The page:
Nine years after Prevention magazine named Oklahoma City the least walkable city in the United States, the city’s downtown core has been wholly remade, with a redesign of its streetscapes and two major park projects completed or in the works.
Today, the downtown has a Walk Score of 74, rivaling Seattle and Washington, D.C. “It’s incredible, the amount of private businesses and urban housing that’s come in. It’s a vibrant, bustling downtown, which is amazing,” says Scott Howard, ASLA, one of two principals at Howard-Fairbairn Site Design. The firm has worked alongside larger international firms to help guide the transformation.[caption id="attachment_17" align="aligncenter" width="485"] The city planted more than 2,500 street trees downtown.[/caption]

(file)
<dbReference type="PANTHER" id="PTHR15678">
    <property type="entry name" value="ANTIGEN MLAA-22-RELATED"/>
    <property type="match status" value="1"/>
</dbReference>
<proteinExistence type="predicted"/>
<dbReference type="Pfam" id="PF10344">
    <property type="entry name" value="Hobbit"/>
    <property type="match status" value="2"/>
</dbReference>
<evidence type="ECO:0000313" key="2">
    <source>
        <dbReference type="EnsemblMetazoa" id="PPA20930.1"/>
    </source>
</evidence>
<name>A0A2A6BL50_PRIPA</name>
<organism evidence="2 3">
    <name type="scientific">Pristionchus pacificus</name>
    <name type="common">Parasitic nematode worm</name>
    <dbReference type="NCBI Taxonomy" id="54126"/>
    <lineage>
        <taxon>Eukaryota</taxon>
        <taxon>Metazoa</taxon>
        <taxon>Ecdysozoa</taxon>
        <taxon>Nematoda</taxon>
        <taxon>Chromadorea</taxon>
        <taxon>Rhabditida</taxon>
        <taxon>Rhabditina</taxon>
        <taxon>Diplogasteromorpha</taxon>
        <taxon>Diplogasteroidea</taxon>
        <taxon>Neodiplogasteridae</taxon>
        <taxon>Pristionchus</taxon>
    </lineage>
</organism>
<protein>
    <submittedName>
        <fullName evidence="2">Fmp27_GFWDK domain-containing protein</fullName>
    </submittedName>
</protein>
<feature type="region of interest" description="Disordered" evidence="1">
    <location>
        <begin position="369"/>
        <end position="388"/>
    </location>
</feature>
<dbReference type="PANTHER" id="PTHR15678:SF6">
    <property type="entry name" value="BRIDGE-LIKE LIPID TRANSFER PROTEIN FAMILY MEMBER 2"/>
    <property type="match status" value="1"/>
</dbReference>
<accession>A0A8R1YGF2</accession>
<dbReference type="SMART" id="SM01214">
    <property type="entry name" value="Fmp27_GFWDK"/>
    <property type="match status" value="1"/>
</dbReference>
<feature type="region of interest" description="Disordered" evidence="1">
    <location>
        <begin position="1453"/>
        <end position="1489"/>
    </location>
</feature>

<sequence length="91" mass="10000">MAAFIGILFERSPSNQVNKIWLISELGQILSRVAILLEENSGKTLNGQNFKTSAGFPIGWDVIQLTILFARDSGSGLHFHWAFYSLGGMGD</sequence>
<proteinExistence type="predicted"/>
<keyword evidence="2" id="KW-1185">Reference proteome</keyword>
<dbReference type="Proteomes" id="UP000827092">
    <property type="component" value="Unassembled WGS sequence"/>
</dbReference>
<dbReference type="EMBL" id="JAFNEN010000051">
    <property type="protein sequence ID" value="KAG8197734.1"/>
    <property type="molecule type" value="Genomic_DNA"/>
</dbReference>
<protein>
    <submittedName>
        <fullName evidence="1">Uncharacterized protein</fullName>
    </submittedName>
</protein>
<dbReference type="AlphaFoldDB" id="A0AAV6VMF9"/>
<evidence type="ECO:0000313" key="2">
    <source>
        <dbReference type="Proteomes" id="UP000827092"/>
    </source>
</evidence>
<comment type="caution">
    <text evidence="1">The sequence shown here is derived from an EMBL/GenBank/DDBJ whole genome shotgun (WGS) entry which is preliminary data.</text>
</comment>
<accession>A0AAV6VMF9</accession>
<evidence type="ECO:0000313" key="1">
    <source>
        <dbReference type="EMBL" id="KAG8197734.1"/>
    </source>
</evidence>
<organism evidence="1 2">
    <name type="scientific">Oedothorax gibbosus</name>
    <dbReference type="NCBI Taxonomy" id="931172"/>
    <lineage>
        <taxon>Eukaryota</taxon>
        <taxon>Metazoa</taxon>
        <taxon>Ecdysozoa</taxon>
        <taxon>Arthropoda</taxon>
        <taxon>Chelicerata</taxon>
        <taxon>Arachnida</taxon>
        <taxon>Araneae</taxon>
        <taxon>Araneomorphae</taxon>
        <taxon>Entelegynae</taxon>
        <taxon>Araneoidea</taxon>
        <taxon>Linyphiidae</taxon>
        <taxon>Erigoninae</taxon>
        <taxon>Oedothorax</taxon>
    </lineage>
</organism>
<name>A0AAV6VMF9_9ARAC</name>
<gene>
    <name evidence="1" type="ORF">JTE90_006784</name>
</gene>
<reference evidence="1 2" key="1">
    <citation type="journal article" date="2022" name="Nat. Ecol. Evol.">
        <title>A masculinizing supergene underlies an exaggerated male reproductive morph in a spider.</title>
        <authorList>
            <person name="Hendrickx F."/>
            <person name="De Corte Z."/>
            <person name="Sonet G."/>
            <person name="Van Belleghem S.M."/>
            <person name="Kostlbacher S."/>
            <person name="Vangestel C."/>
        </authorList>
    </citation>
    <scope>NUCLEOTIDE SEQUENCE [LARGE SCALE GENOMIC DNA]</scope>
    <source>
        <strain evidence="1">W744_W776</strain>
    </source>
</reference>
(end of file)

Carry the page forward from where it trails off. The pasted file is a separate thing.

Oklahoma City’s transformation
Oklahoma City’s transformation is unusual for how swiftly it has been realized. In the past five years, an elevated highway has been replaced by a street-level boulevard, a 70-acre central park has been planned, and streets in the central business district—eight linear miles in total —have been rebuilt, from building face to building face, with a focus on pedestrians, bicyclists, and improved traffic flow. at Howard-Fairbairn Site Design. The firm has worked alongside larger international firms to help guide the transformation.